Leeds United F.C. History
Leeds United F.C. History : Foreword
1919-29 - The Twenties
1930-39 - The Thirties
1939-46 - The War Years
1947-49 - Post War Depression
1949-57 - The Reign of King John
1957-63 - From Charles to Revie
1961-75 - The Revie Years
1975-82 - The Downward Spiral
1982-88 - The Dark Years
1988-96 - The Wilko Years
1996-04 - The Rollercoaster Ride
2004-17 - Down Among The Deadmen
100 Greatest LUFC Players Ever
Greatest Leeds United Games
Players' Profiles
Managers' Profiles
Leeds City F.C. History
Leeds City F.C. Player and Manager Profiles
Leeds United/City Statistics
Leeds United/City Captains
Leeds United/City Friendlies and Other Games
Leeds United/City Reserves and Other Teams

McInroy: Albert

1935-1937 (Player Details)


Born: Walton-le-Dale, Nr Preston: 23-04-1901

Debut: v Stoke City (a): 31-08-1935

5’11” 13st (1935)

At St Thomas High School in Preston he was an Outside-Left but after leaving school and getting a job as a packer at the Preston Co-operative Society he played in goal for local sides Upper Walton and Coppull Central in the Preston & District League joinung Coppull Central in 1919. He signed amateur forms with Preston North End in 1921-22, but it was only a short stay as he only appeared twice for them before they discarded him and he stepped down to the Lancashire League. He went to High Walton United, Great Harwood and then Leyland Motors in November 1922. However, it wasn't long before both Manchester City and Sunderland took an interest in him. It was eventually Sunderland who took the plunge and signed him. He signed for the Wearsiders in May 1923 and quickly established himself, going on to win a full England Cap on 26th October 1926 in a 3-3 draw against Northern Ireland at Anfield. He played two hundred and twenty-seven times for the Roker Park club, two hundred and fifteen of them in the League and twelve in the F.A. Cup. He also played in six Durham Senior Cup games and two friendlies. After spending six seasons at Sunderland, in October 1929 he was transferred to Newcastle United for £2,750 and won an FA Cup Winners’ medal in 1932. He made his debut for the Magpies in a 0-1 defeat at Bramall Lane against Sheffield United on 5th October 1929. McInroy was Newcastle's goalkeeper in the famous "Over the Line" Cup Final win over Arsenal in 1932. He was obviously at the other end of the pitch so didn't see the incident clearly but related in an interview that sitting afterwards in an after-game dinner at the Cafe Royal, David Jack and Frank Moss, two of the Arsenal stars "had no complaints about the goal". He went on to state that all the hullabaloo was created by the media, that the fans and players didn't see it as a controversial incident. Incidentally, McInroy's 'bonus' for winning the cup was a 'massive' £8, it is small beer when compared to today's wages! With Newcastle, he quickly established himself as one of the greatest goalkeepers in the country. Indeed, it was his absence through injury during the latter part of the 1933-34 season that many maintain was the reason for Newcastle's relegation. But, he left the club after getting involved in a dispute with the directors over benefit payments. His final game was in a 0-2 defeat at Fratton Park against Portsmouth on 30th December 1933. In his five years at St James’ Park he made one hundred and sixty appearances, one hundred and forty-three were in the League. He returned to Roker Park in May 1934, but did not play in the first team, and joined Leeds in June 1935. Although already at the veteran stage, McInroy turned in some highly agile performances during his time with Leeds. He went back north to Gateshead in June 1937 and managed seventy-one appearances in two seasons. At the outbreak of the Second World War McInroy retired from professional football. A well-known dressing-room comedian, he later played for Stockton and junior clubs in the North-East during the War. Like many footballers of the time he then became a publican taking over several pubs. He once had "The Crown" in Gateshead, which at the time was the largest pub in Gateshead. He also had the "Havelock" in Houghton-le-Spring and a very famous pub in Newcastle, the "Baccus". He died in Houghton on 7th January 1985, aged eighty-three.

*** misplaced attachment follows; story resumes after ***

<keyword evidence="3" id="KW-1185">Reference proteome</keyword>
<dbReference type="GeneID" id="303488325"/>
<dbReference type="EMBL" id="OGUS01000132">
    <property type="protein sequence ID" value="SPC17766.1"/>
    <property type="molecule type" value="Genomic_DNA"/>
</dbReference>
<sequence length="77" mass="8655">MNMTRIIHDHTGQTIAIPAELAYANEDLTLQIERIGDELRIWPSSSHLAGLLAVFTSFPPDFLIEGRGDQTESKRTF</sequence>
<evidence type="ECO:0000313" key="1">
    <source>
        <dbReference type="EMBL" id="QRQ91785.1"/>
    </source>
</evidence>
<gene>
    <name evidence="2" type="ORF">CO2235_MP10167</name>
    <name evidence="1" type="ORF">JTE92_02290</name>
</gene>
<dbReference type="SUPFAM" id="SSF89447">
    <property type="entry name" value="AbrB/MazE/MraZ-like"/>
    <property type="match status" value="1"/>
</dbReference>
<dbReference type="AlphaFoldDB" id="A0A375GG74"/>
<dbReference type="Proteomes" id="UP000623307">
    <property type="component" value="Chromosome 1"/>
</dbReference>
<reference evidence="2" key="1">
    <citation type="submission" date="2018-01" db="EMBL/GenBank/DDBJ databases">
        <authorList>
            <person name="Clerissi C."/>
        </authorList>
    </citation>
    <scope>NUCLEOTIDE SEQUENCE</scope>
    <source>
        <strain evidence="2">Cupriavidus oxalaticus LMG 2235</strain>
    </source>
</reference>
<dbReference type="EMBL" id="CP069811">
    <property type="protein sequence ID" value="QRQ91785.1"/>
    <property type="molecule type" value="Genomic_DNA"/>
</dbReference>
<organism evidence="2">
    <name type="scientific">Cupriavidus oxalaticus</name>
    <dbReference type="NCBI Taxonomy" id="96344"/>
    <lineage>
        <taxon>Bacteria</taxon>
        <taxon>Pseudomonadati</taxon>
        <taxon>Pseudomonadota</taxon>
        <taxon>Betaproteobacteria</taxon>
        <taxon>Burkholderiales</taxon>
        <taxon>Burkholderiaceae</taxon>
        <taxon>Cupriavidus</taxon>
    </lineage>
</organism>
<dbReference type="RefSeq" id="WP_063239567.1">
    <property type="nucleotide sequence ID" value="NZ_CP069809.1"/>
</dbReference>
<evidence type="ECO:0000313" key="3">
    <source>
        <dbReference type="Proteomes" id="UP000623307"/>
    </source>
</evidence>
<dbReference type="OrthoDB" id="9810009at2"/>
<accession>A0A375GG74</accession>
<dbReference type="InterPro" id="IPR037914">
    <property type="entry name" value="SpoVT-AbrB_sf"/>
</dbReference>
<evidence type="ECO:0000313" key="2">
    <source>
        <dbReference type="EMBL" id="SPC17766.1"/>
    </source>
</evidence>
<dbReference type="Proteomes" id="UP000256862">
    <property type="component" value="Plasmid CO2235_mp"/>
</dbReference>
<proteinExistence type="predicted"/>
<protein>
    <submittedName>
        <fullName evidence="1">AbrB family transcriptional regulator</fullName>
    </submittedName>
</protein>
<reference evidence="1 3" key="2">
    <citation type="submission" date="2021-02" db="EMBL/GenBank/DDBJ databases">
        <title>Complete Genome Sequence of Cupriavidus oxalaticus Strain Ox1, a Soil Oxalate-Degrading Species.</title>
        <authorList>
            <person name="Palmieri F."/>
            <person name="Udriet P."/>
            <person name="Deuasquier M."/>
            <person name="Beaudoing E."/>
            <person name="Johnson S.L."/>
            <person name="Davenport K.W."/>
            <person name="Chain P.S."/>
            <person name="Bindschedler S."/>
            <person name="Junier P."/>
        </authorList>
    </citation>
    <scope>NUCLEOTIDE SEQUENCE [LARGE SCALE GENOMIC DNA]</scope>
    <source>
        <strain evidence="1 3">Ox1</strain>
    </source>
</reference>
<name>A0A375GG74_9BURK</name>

League 670
F.A. Cup 40